I’m a balcony lover. Yet, I’m not a balcony person. I’m not contradicting myself, but here’s what I meant “I love balconies (so much that I even planned a date night in a balcony once), but I don’t spend time sitting there everyday”. Maybe because our balcony is too small and we cannot accommodate two chairs to sit and revel in nature’s beauty, or maybe because it doesn’t hold a picturesque view.
Gone are those relaxing balcony evenings. The only purpose it serves now is to exhibit our wet clothes and desiccate them. So although it’s unvisited, it’s not deserted. I make sure that little space is spick and span, at least for the love of balconies.
(Click here to get nostalgic and walk down the memory lane of your favourite balcony moments.)
Even though it is tiny and doesn’t offer a scenic view, there’s something very fascinating about our balcony. It’s a home to a bird family. Yes, we share our house. Two nifty sparrows built a nest meticulously on the roof. The nest is propped up on the drain pipe and is carefully supported by the wall on one side.
The cute chirping of the little birds compels me to take frequent visits to our tiny space now. Sometimes I tiptoe through the guest bedroom just to ensure they don’t get startled with my undesired presence. I love to watch them while Mr & Mrs Sparrow take turns to feed their little ones and keep an eye out for any possible threat.
How can I forget mentioning about the christening ceremonies? Here are some of the names I gave to the birds born in our house – Dolsy, Chicksy, Fancy, Pecky, Picky. Aren’t they unique and special? Ha-ha!
Liz, our new addition to the family came in with a bunch of changes to our lifestyle and introduced us back to the good old balcony times. She’s a friend of the earth, and a lover of birds and animals. Oh! Her first trip to the zoo is still pending. I’m sure she’s going to fall in love with that place, and I’ll have so much to write about.
The wretched part of watching these birds is when a fledgling tumbles down the nest and screeches to death. The woeful tales of my baby bird funeral sessions are seasonal but one incident traumatized me – I witnessed a nestling survive the fall, but Alas!
The hatchling toppled over and I knew she wouldn’t survive for long. Poor thing! It was just a lump of flesh with no feathers. Her heart was thumping so hard. Flapping her tiny wings and shrieking for help, she kept fighting for life.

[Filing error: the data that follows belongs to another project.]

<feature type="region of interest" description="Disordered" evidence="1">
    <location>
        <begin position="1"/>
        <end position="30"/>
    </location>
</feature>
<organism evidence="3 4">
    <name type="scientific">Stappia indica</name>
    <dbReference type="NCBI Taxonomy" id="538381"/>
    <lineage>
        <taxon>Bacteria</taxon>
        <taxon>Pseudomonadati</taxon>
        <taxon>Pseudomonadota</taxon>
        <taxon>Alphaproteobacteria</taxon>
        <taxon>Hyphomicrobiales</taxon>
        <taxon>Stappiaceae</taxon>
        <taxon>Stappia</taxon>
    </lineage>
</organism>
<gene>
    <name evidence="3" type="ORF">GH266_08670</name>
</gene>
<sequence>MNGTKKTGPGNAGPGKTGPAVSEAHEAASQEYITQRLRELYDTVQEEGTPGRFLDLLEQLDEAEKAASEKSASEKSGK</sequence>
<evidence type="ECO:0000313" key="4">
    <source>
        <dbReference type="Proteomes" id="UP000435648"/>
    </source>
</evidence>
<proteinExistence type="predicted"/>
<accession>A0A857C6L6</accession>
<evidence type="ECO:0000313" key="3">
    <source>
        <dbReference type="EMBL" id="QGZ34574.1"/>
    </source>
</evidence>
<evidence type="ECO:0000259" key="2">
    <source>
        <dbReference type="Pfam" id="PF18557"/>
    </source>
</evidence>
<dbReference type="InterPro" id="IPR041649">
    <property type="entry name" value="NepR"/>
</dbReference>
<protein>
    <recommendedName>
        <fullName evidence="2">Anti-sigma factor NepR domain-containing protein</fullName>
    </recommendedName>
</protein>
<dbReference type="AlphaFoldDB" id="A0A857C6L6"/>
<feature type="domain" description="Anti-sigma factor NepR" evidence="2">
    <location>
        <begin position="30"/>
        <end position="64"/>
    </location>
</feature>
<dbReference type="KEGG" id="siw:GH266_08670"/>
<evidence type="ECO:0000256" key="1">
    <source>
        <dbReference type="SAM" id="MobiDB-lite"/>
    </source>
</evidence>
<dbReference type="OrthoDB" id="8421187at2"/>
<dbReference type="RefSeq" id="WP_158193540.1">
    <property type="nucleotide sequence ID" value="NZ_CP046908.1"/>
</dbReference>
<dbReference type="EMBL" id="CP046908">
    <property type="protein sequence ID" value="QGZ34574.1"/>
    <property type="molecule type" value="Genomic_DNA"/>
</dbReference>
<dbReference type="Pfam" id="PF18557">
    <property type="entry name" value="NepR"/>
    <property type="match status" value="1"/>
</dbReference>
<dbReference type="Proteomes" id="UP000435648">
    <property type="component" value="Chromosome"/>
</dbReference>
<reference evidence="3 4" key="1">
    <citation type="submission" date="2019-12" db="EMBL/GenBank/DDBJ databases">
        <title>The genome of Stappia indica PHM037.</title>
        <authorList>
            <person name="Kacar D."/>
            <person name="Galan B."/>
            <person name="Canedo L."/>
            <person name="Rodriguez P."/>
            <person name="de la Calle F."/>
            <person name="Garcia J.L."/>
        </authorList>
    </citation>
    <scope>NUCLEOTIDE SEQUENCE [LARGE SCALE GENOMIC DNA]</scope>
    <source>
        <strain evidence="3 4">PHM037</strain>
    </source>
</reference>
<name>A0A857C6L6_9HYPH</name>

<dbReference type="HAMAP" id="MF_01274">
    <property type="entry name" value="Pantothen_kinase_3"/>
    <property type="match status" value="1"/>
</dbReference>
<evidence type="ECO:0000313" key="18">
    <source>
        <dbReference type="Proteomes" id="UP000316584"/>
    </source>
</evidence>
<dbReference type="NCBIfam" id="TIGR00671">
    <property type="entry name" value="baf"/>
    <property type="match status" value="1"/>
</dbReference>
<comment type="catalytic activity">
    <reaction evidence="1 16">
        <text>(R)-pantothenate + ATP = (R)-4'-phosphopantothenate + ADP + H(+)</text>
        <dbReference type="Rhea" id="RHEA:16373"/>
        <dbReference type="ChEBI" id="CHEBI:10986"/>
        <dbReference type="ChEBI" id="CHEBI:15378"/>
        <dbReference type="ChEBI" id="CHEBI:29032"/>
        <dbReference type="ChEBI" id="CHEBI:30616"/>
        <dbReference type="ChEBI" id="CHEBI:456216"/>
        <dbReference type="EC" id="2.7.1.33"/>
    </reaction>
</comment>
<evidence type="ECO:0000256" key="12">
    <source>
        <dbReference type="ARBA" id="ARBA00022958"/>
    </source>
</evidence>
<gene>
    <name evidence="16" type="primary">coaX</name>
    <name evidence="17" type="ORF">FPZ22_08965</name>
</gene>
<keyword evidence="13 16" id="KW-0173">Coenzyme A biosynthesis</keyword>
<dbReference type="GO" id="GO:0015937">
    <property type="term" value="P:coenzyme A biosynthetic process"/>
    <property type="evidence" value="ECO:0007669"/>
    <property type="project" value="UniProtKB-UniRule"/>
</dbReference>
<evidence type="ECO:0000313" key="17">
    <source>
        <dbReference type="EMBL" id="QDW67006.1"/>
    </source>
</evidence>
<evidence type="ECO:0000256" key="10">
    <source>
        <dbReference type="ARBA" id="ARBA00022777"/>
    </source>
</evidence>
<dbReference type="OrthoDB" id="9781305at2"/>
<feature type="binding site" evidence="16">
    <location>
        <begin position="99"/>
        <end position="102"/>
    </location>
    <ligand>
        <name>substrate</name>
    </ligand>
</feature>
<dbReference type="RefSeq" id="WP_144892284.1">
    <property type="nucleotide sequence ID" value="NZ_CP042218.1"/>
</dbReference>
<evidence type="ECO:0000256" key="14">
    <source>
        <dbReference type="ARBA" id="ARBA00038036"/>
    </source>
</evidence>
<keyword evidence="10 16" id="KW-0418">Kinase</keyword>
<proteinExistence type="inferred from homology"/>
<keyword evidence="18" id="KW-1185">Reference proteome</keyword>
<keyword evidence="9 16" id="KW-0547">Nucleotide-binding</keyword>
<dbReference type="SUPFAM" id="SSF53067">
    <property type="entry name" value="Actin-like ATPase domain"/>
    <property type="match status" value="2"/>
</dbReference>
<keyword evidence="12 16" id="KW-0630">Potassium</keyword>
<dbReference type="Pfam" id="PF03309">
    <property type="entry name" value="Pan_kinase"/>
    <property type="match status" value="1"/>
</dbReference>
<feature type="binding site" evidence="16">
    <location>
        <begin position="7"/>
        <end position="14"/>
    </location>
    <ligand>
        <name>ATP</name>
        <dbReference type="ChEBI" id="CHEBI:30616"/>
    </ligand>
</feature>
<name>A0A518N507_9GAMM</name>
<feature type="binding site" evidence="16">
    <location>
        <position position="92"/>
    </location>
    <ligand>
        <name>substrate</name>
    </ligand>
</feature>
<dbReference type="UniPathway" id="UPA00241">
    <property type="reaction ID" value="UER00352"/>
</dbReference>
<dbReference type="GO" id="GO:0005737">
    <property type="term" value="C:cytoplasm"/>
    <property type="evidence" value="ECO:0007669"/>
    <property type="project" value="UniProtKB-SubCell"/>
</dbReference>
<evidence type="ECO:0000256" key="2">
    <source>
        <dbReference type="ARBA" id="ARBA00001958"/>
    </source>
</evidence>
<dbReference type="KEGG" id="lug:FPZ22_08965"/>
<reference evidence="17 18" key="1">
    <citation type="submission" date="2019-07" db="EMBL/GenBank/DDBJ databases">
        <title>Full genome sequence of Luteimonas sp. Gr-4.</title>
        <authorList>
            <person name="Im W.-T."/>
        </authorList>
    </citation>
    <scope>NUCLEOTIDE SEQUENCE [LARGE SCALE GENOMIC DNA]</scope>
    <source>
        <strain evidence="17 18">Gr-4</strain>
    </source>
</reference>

Unable to take my eyes off her suffering, I wanted to offer some help. I used a cotton roll to protect her bony figure from the hard ceramic tiles. Unfortunately, human intervention made her jitter with fear. In an attempt to escape from me, her slender and fragile clawed feet kept slipping on the smooth tiles.
Helplessly, I waited for her to follow her survival instincts. My repeated checks on her revealed her determination for life.
Slowly the minutes ticked off to hours. Yet, she wasn’t ready to give up. My efforts to pour life into the dying infant birdy were failing so badly. I went to the extent of pulling a dozen chairs into the balcony, piled them up to reach the nest (Of course, with my husband’s help. It was his idea). A tuffet helped me to climb up my chair ladder. It was scary to look down from there.
Mustering enough courage, I took the fledgling rolled up in cotton, as my husband handed it over to me. My mum eerily witnessed the melodrama with Liz in her arms.
Soon as I put my hand to the nest to return the little fellow to where it belongs, the father bird had a panic attack, screeched loudly and flew away in terror. We all screamed too (I mean, I did).
It took me a few breathing exercises to get back on duty again. With twitching hands, I placed the tiny lump of breathing flesh at the entrance of the nest.
Fluttering my eyelids in achievement, I hardly turned around to get down when the unexpected happened. The tiny bird fell down to death, as the other babies panicked. My heart sank! That whole evening I kept wondering if the baby sparrow is in heaven.
Turns out that once a bird falls out of the nest, the parent birds cannot accept it back into the family. So sad! (Don’t you think the human race is blessed with beautiful relationships?)
I kept singing the “Quacky” song from “Time to be happy” album. I could feel the pain of that little boy grieving for his dead duckling. But, the hope that his duck is in heaven, comforted me, too.
Do you think baby birds go to heaven?